Millions of dollars and countless hours of debate have been spent on a question that could define the future of work in Massachusetts and around the country: Are gig workers such as ride-hail drivers employees of tech companies like Uber and Lyft, or do they work for themselves?
The distinction has dramatic implications for those workers, who as employees would have benefits and protections, including unemployment insurance and collective bargaining rights. But the online platforms that treat their workers as independent contractors say the jobs may not exist if they were forced to carry traditional payrolls.
The discussion is heating up with the prospect of a more labor-friendly Biden administration, and Massachusetts Attorney General Maura Healey’s ongoing lawsuit seeks to force Uber and Lyft to classify drivers as employees.
Meanwhile, those companies and other gig-economy businesses — emboldened by a successful November ballot initiative in California that defined their workers as contractors — are pursuing similar victories elsewhere.
But there may never be a simple answer to the question of who gig workers work for. People on both sides of the debate acknowledge there may be a need for special protections that recognize the novelty of the labor arrangement.
The Boston Independent Drivers Guild, an association of Uber and Lyft drivers, is pushing for a package of measures it says would help workers, regardless of the ultimate decision on their status. Among those are a $20 minimum wage for drivers, along with a state-level path to unionization and other workplace benefits.
“People want to help drivers, and if we put on the table raises for drivers, access to basic worker rights, access to unionization, then lawmakers and the public will support our initiative,” said Henry DeGroot, the organization’s executive director.
DeGroot said he wants to frame the debate around issues that are more specific than the distinctions of employment law.
Other countries have already created a third category of workers. Canada, for instance, allows some companies to call their workers dependent contractors, entitled to some of the protections enjoyed by employees.
Shannon Liss-Riordan, a Boston employment attorney who has been a leading advocate for gig workers and has argued for years that they should be considered employees, sees no need for such an arrangement here. Workers should not have to cede any ground on employment, she said.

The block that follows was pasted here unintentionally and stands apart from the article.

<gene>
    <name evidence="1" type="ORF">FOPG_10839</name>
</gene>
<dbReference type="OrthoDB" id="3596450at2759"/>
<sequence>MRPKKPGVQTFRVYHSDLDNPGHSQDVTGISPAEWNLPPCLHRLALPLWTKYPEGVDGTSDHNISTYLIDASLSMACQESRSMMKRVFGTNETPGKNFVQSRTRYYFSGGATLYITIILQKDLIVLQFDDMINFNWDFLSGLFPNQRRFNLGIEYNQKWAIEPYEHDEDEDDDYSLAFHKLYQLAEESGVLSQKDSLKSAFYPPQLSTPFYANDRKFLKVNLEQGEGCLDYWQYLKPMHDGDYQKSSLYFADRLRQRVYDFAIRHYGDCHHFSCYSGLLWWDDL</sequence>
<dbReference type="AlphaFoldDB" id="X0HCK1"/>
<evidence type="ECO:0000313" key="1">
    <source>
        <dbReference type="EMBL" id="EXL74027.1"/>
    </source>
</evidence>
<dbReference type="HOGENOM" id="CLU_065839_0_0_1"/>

She said efforts by gig employers to create such a system would result in a situation “where workers have to fight for each and every right from the ground up.” Employee status already conveys many important protections, Liss-Riordan said. “The whole point of employment is that that’s already been figured out.”
Labor advocates say a 2004 Massachusetts law makes clear that workers are to be classified as employees if they are being directed by the company that hires them, are working within the normal scope of the business, or are doing a job that is not part of an independently established occupation.
But in practice, many gig workers have not been helped by that law, Liss-Riordan said, because they often have to sign agreements that limit their ability to go to court over employment disputes.
Healey’s suit seeks to apply the law more broadly.
“Gig economy workers shouldn’t be forced to decide between flexibility in their jobs and important job protections — our state laws allow for both,” she said in a statement. “When workers are misclassified as independent contractors, they’re denied critical protections and benefits including access to minimum wage, overtime, earned sick time, and anti-retaliation protections.”